Lucky bamboo (Dracaena sanderiana) is a commonly cultivated houseplant that can be grown hydroponically or in soil. While its stalks resemble those of a true bamboo plant, the lucky bamboo plant is actually a part of the Asparagaceae family. Lucky bamboo has deep roots in feng shui—an ancient Chinese philosophy that dates back to the ninth-century BC—and is thus traditionally given as a gift to promote good luck, good fortune, love, health, and growth.
How to choose and prepare a planting site
Part of the reason that lucky bamboo is such a ubiquitous indoor plant is that it needs very little light to thrive, making it a great option for low-light spaces like offices and hallways. Pick a space for your lucky bamboo in which temperatures don't drop below 65 degrees at night, and avoid drafty areas.
This plant actually grows better without direct sun, so choose a place with bright, indirect light for best results. If you see brown patches on the leaves, move your lucky bamboo to a shadier spot.1
Planting directly in distilled water creates the best growing conditions for lucky bamboo, and potting in soil makes it more susceptible to drying out. To keep your plant healthy in a soil planter, ensure the container has holes on the bottom (use a plant tray to protect household surfaces), and plant with a well-draining potting mix.
Hydroponic lucky bamboo plants look fabulous in clear glass containers. Transparent glass containers enable you to monitor the health of your plant’s roots. These containers also show off the decorative pebbles or glass pieces that are used to propagate the plant’s roots. The container should be at least 2 inches bigger than the plant it holds. Containers may be any shape.
If you’re propagating your plant in soil, opt for a ceramic or terra cotta container. The container should have a diameter that is a few inches larger than that of your plant arrangement. It should also feature plenty of drainage holes. Place a small tray or saucer under the container to avoid compromising your home or furniture.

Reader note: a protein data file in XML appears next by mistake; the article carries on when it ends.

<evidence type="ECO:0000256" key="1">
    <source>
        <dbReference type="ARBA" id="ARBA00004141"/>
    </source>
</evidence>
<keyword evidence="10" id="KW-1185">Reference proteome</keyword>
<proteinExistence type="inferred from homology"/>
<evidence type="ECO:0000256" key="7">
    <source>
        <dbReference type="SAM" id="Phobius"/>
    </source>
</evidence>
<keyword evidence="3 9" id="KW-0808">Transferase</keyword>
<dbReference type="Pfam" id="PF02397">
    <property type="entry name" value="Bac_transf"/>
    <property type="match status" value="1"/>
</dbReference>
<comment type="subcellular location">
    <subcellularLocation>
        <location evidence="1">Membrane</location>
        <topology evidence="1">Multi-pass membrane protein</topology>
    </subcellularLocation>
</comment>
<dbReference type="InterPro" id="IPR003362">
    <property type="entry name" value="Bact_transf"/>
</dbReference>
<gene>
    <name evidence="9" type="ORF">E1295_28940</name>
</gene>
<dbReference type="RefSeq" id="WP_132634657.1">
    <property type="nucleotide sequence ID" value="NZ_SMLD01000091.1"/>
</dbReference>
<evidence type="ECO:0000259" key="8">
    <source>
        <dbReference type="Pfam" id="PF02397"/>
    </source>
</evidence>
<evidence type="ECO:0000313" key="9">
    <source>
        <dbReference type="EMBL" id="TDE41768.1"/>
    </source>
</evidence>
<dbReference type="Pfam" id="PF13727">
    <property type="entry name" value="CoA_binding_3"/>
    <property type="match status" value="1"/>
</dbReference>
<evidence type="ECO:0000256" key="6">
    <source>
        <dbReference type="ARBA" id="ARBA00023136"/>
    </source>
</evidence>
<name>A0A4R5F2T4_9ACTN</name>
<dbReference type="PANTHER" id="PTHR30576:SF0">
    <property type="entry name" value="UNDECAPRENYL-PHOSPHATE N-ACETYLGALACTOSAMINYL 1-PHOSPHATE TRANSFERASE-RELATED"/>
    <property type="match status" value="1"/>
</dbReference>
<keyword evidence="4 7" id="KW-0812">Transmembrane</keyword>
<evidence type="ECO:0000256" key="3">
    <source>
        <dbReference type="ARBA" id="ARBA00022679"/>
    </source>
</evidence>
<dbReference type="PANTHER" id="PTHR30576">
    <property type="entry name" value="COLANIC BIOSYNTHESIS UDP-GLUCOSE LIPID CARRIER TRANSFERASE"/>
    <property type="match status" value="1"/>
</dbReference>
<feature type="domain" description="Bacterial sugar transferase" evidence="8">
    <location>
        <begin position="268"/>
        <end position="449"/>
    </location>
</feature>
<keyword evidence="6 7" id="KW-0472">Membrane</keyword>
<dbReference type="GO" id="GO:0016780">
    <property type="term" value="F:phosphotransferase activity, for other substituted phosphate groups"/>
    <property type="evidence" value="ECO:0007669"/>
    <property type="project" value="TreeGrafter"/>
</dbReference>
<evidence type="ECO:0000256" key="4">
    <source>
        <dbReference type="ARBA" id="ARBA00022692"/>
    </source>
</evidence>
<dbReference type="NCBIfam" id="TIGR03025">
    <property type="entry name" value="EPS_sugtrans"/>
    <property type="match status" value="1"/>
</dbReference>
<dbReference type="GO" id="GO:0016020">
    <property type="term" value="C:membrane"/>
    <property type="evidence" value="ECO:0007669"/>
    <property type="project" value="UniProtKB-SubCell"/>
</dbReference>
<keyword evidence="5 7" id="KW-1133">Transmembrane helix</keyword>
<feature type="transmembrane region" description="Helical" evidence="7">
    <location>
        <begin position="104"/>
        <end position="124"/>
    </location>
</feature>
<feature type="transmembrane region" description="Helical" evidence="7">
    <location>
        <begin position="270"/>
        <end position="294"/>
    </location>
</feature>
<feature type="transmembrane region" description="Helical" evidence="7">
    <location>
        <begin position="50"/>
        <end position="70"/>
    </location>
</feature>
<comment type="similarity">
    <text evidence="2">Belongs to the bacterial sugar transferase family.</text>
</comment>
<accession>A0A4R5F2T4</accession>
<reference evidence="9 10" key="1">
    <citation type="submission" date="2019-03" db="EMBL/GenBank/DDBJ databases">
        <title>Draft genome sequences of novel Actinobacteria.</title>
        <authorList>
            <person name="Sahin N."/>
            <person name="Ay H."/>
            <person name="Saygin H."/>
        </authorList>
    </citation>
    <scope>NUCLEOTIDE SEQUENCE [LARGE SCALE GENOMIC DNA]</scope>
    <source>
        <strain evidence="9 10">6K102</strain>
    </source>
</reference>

How to Grow Lucky Bamboo
How to Grow Lucky Bamboo in Water
You will need a small container and some sort of supportive material, such as pebbles, rocks, glass gems, or polymer beads. Before planting, wash the container and fillers in warm water to remove any impurities. Place the bamboo stalks in a container and then sprinkle the supportive material around the root networks.
Use twist ties, pieces of ribbon, or cloth shards to secure multiple stalks together. Pour distilled or purified water into the container to cover the roots. A few inches of water should be sufficient.
When you’re finished, place the container in a warm, low-light location. Monitor your plant daily to ensure that it is healthy and thriving. Top the container off with distilled water to ensure that it maintains a healthy level.
How to Grow Lucky Bamboo in Soil
Since wild lucky bamboo grows in soil, it makes sense that many cultivators go this route. Choose a small terra cotta or porcelain pot with plenty of drainage holes. Prepare your soil by adding drainage-improving amendments, such as peat, sand, and pebbles.
Place a shallow layer of this soil mixture in the base of your container. Place the roots of your lucky bamboo plant on top of this soil bed. Gently, fill in the area around the roots. A few inches of soil coverage should be enough to support the stalks. You can always trim off and propagate the upper portions of the stems when your plants become too top-heavy.
Young lucky bamboos stalk fair well in hydroponic setups. However, mature plants thrive more in soil. As such, you may wish to switch up your plant's surroundings as it ages.
How to care for Lucky Bamboo